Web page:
William Bull Brewery
The high-profile, family-run De Bortoli Wines diversifying into craft beer has been one of the longest-running stories around. In the late 1990s they acquired a brewhouse that originally belonged to the Ballarat-based Sovereign Brewery. I recall speaking to Darren De Bortoli around that time, when he said they were going to fire it up ‘sometime after vintage’. Apparently, an ale or two were produced along the way for in-house consumption only, the project was shelved for a few more years and then dusted off in earnest again during 2006. Finally, Red Angus Pilsener was belatedly released two years later. ‘We had problem after problem with the new bottling line,’ says head brewer Neal Cameron. ‘In the end we had to totally rewire it and add some new safety features.’ The pilsener was trialled extensively on a 50-litre pilot brewery and finetuned after feedback from a regular tasting panel of 25- odd people. ‘But it’s not a beer designed by a committee,’ Cameron emphasises. ‘We tried lots of different yeasts, malt and hops and certain ingredients produced positive comments again and again.’ Cameron selected Nelson Sauvin and Northern Brewer as the hop varieties, which are used at three different stages – bittering, late kettle hops and dry-hopping in the fermenter. At around 32 bitterness units, Red Angus Pilsener certainly announces its considerable hop presence. ‘We like to think of it as a ‘new world pilsener’’, he says. ‘It’s more aromatic and fruity than the more austere German pilseners.’ Cameron jokes that De Bortoli’s winemakers are banned from entering his brewery, which is based at Bilbul, near Griffith in the Riverina region.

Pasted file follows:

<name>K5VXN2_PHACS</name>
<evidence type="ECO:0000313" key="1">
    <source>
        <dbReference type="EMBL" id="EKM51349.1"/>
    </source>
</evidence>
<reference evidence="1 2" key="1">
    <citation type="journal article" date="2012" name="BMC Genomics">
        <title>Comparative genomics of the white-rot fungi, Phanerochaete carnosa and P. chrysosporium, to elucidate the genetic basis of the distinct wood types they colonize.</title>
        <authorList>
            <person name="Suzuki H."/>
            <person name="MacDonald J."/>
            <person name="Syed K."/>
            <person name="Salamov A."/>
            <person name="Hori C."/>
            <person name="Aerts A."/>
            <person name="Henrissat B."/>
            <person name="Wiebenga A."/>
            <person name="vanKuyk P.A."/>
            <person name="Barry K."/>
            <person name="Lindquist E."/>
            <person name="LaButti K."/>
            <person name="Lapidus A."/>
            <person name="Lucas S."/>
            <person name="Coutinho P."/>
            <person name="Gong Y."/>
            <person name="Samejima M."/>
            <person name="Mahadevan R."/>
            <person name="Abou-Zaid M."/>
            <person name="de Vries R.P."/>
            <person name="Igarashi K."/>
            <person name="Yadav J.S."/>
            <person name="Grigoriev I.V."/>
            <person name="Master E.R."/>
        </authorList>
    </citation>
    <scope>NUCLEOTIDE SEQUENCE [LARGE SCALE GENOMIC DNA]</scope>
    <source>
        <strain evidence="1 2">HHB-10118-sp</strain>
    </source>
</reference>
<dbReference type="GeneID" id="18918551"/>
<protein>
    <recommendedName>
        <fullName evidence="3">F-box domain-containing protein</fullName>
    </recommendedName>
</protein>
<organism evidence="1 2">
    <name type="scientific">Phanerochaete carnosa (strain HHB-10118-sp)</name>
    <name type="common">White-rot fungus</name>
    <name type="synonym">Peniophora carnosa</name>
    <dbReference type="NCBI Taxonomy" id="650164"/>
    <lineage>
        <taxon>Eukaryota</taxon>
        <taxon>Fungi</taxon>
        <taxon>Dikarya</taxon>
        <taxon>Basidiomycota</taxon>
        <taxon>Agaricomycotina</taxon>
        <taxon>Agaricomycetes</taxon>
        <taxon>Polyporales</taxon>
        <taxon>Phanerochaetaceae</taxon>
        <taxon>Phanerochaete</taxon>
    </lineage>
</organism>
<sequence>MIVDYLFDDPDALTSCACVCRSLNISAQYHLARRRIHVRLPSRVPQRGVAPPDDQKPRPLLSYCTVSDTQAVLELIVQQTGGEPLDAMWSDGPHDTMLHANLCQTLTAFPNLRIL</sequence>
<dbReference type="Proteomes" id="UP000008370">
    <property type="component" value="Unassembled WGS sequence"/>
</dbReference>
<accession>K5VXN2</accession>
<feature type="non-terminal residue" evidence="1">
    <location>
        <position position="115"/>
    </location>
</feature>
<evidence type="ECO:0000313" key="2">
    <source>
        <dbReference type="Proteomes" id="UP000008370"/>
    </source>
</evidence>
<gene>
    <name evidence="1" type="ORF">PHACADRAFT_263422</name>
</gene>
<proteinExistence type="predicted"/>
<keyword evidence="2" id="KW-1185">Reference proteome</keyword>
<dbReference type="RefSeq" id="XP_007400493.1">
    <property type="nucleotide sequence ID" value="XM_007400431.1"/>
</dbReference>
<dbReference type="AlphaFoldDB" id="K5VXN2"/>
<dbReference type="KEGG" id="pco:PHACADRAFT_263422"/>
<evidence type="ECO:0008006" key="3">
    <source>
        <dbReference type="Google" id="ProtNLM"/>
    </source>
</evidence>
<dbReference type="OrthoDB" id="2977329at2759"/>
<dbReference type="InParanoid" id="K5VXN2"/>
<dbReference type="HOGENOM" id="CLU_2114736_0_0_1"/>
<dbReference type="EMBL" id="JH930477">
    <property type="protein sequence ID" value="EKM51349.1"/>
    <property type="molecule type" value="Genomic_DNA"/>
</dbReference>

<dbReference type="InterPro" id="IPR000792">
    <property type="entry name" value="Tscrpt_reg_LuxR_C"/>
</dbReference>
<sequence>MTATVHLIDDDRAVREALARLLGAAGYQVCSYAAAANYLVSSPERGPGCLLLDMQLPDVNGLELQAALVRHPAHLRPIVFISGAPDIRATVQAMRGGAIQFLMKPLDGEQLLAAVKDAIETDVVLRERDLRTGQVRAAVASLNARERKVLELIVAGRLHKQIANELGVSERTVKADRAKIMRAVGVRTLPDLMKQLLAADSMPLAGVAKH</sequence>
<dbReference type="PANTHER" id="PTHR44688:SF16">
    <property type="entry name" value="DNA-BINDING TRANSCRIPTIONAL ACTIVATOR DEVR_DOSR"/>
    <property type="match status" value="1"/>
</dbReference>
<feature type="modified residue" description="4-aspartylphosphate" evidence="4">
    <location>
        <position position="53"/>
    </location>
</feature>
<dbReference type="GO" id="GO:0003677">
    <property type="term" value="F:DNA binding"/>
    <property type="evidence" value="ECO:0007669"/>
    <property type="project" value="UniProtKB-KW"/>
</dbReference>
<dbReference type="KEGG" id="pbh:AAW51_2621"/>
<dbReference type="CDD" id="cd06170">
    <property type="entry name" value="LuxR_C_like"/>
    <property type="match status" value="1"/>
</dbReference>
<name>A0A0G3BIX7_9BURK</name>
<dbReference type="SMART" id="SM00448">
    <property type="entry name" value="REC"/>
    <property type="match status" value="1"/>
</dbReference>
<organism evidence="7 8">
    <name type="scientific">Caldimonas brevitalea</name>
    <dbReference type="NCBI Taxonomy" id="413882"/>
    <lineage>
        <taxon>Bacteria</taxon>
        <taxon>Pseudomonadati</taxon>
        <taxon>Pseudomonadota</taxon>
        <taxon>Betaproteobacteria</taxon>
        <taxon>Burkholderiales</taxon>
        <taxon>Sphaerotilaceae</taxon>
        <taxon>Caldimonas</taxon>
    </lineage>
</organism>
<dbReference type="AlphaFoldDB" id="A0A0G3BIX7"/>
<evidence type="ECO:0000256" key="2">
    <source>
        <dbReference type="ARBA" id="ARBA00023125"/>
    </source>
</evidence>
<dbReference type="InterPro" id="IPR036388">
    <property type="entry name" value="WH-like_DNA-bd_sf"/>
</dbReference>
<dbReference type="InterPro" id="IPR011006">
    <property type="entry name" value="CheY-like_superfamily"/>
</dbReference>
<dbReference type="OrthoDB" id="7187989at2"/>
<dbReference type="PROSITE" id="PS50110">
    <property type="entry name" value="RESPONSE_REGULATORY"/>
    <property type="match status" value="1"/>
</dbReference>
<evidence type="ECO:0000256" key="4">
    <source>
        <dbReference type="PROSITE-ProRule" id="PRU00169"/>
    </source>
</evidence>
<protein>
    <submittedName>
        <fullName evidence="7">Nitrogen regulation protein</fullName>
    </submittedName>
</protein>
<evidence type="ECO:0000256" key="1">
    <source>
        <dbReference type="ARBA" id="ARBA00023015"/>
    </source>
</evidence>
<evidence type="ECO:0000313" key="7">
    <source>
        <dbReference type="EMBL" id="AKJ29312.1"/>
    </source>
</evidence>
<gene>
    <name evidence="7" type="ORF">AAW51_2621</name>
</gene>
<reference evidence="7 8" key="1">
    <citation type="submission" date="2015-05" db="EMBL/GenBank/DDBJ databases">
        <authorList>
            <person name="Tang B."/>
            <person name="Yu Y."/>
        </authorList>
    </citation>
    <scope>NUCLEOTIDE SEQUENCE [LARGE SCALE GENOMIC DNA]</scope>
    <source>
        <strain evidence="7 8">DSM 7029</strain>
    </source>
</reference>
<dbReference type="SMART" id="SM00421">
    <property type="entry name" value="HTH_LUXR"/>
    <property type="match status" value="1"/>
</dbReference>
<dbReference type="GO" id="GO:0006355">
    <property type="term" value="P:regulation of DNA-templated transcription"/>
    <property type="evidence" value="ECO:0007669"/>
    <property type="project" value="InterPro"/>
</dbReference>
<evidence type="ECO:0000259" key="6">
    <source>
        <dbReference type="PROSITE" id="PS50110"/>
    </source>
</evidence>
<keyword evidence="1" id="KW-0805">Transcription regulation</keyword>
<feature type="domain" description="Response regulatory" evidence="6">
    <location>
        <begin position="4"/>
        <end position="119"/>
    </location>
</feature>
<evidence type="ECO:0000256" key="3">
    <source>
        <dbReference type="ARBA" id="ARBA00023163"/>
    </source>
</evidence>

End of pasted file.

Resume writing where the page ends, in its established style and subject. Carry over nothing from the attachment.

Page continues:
The solitary brew to date has rich, malty notes up front with a whiff of spicy hops; the hop character comes through significantly in the palate and lingering after-bitterness.
William Bull Red Angus Pilsener
Behind the Label
The town of Bilbul, near Griffith, and the brewery are both named after founder William Bull. ‘Pure grain fed beer’ the label reads and the marketers obviously had a field day with bullish puns. ‘Grab life by the horns’ and ‘A beer that hasn’t been butchered’ among them. And, yes, the spent grain left over from the brewing process ends up being consumed by some local cattle. We’re still not convinced that Red Angus is necessarily the best breed to represent a pale golden lager, though.
De Bortoli Road, Bilbul 2680comments powered by Disqus